• TexasOnMyMind

      Here’s a factoid for you, Jeff:  If you add the water used by the Fayette plant and the J.T. Dealy plant south of San Antonio, it is more water than will be used in all oil and gas industry frac jobs this year.  And Texas has 17 other coal plants in addition to those two.

      Something to think about…

      • TexasOnMyMind

        Oops.  Make that all frac jobs IN TEXAS.  Still something to think about.

  • Jeff Crunk

    The Fayette power station, like all coal thermal power plants, uses a staggering amount of water. 
    ERCOT is warning that an continuation of drought into 2012 threatens
    water supply for coal and nuclear generators.  Drought in 2012 could
    result several thousand megawatts of electrical capacity going offline.  Going coal free is a smart way for Austin to insulate itself from an inevitable energy-water collision in Texas. 

  • TexasOnMyMind

    Message to Mayor Leffingwell:  Texas is awash in an energy resource that produces far less CO2 than coal, ZERO mercury, ZERO lead and virtually no SOx, NOx and particulates.  It’s also as cheap as coal, and is the only fuel source that is scalable in the near term to replace the Fayette plant.  It’s called natural gas, and Texas produces 30% of the U.S. supply.  It’s the cheapest power source to build, and uses 70% less water than coal.

    You could replace the Fayette plan with a new natural gas combined cycle plant in less than 2 years, without government subsidy, and without fleecing Austin Energy’s rate payers.  You should look into it.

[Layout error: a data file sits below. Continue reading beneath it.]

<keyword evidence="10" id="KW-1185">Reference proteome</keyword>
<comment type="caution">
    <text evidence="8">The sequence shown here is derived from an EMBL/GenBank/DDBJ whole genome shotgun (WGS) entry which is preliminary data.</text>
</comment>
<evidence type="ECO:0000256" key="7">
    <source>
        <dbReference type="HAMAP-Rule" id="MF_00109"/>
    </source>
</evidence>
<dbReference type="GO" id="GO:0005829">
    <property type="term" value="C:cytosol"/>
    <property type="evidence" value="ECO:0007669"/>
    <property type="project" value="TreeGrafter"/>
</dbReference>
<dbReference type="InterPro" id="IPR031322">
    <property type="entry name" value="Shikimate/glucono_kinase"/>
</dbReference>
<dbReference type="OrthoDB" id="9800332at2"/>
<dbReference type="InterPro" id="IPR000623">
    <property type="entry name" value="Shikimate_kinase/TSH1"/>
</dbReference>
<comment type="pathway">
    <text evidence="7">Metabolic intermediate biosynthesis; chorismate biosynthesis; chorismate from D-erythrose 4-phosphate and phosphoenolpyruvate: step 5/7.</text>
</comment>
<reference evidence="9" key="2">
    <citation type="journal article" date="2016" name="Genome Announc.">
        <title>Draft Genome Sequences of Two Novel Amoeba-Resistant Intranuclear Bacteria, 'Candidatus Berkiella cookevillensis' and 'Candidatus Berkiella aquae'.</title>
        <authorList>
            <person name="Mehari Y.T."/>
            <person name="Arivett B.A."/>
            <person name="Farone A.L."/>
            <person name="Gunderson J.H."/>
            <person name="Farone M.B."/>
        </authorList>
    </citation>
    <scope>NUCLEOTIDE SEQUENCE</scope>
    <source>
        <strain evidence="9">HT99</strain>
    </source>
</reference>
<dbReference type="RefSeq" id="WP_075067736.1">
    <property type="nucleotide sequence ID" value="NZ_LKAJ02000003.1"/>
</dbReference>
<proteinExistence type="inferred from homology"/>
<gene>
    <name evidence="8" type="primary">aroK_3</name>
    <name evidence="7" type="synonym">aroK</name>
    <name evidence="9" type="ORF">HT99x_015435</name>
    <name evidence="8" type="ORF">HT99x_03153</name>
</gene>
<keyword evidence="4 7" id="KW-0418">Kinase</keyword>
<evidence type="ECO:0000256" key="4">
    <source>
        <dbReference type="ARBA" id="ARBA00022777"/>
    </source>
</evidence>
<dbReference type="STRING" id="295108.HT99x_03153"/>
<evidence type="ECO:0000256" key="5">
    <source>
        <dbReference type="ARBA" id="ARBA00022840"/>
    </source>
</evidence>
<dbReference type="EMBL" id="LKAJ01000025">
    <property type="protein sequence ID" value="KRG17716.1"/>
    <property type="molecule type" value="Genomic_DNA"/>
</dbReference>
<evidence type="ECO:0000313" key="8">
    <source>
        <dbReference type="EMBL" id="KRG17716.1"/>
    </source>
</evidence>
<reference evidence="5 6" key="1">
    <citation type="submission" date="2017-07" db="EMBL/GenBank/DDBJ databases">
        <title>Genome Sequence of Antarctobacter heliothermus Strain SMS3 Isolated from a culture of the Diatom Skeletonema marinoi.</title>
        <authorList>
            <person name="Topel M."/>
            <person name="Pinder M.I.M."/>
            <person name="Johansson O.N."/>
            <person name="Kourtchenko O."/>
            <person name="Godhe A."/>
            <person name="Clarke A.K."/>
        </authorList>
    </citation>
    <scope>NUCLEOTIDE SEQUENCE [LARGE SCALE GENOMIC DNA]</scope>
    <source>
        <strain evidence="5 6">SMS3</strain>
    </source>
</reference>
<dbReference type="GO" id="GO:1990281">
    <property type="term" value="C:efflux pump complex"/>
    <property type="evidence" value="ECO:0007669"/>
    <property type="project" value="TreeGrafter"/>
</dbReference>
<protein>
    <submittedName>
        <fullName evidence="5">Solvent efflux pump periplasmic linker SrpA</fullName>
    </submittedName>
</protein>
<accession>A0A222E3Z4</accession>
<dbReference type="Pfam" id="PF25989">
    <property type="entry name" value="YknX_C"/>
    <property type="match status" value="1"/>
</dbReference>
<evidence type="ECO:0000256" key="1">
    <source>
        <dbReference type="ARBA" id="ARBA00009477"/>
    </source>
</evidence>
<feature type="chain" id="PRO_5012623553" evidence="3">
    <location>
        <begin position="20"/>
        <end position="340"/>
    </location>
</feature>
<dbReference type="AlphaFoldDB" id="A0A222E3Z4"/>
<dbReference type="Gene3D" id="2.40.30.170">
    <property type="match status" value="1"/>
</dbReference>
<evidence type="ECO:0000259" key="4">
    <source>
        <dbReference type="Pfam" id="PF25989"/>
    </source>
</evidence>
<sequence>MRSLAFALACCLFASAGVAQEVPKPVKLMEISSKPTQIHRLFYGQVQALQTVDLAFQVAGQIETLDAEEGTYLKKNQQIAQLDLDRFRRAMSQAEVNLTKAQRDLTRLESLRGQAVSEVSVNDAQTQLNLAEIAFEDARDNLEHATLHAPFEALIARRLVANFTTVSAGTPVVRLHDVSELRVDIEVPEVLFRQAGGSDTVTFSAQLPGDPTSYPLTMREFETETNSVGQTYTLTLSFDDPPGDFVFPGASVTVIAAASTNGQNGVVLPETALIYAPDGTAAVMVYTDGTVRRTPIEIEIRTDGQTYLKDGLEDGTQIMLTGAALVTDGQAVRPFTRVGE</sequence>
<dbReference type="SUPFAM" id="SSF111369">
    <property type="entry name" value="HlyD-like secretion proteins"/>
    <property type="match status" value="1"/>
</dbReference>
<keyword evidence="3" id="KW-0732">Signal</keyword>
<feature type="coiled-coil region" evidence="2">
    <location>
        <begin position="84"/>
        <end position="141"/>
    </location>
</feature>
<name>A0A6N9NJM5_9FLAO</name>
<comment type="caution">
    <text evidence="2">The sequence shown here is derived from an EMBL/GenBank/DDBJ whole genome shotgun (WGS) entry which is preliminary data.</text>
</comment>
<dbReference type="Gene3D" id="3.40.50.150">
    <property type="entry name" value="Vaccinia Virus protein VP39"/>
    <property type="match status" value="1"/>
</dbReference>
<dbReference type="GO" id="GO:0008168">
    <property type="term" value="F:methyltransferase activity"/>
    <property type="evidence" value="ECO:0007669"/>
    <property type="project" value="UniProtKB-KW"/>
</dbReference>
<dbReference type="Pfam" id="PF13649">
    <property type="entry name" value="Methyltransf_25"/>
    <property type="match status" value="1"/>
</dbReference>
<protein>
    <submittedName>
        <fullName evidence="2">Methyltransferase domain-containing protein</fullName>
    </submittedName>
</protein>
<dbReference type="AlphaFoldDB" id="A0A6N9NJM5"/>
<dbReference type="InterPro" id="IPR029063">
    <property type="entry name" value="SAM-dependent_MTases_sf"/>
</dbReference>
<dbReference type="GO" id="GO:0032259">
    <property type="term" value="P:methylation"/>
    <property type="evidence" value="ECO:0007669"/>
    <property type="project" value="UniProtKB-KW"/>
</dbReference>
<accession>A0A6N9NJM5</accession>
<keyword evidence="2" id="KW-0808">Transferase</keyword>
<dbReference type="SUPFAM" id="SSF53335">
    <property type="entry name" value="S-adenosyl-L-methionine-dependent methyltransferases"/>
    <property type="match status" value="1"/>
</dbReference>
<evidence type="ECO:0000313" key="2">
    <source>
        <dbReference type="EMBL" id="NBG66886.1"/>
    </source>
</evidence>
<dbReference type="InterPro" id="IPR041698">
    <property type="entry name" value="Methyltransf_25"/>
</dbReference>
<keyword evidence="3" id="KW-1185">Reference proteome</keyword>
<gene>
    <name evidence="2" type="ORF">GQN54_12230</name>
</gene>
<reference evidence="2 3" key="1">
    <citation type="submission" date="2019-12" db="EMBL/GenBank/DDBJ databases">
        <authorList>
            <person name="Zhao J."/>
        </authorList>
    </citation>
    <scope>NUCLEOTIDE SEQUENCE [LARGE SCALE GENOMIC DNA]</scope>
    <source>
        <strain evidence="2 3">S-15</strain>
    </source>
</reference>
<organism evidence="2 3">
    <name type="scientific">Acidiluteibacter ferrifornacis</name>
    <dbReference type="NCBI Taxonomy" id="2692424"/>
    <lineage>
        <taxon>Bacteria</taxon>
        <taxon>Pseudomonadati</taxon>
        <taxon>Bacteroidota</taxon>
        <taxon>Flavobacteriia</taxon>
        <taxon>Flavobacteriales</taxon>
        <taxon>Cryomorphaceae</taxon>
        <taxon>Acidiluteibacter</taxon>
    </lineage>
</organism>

• WannaKnow

    Help me out Jeff, I am trying to understand more.  What is a “staggering” amount? I am a numbers person.  What do they do with the water and where does it go?

    • TexasOnMyMind

      Is 8 billion gallons a year a “staggering” amount?

      • WannaKnow

        Wow!  Big Number.  What happens to the water?

        • TexasOnMyMind

          It’s used to cool the boiler, turns into steam and evaporates into the air.

        • Jeff Crunk

          Like TexasOnMyMind says, nuke and coal stations can be thought of as giant tea kettles.  Water is boiled to make steam that turns the turbines that makes the electricity.  Most of the water goes into the air.  So water that comes to the plant from surface water or from underground doesn’t go back into the local water ecology.  It’s put into the atmosphere.  It’s really a crazy thing to do in water-stressed places.

    • Jeff Crunk

      Somewhere this summer I read that Fayette uses over 5 billion gallons annually.  I’m sorry I can’t cite my source today.  However, the Union of Concerned Scientists just released a three-year collaborative study on the energy-water nexus nationally as part of the Energy and Water in a Warming World Initiative.  You can find it on the UCS web cite (ucsusa.org).  It has all the numbers, which I find astounding.  For example, the electric sector withdraws 143 billion gallons of freshwater per day.  Nationally this is roughly the same as that used for crop irrigation.  Coal plants typically withdraw 20 to 50 gallons of water per kilowatt hour.  This does not take into account water withdrawals throughout the production stream, mining coal, coal storage, coal disposal.  To put these numbers in familiar terms, “for a coal or nuclear plant to generate the electricity for one load of hot-water laundry (using electirc appliances), 3 to 10 times more water must be withdrawn at the plant than is used to wash the clothes.” 

      Some other numbers for Fayette, as reported in the Austin American Statesmen: The plant requires as much as 550 trains full of Wyoming coal each year.  The scrubbing slurry will use 100,000 tons of limestone annually from a New Braunfels quarry.  The numbers for waste generation are similarly large (Asher Price, “LCRA adds scrubbers to clean sulfur dioxide form plant emissions.” statesman.com  Mon, Aug. 1, 2011).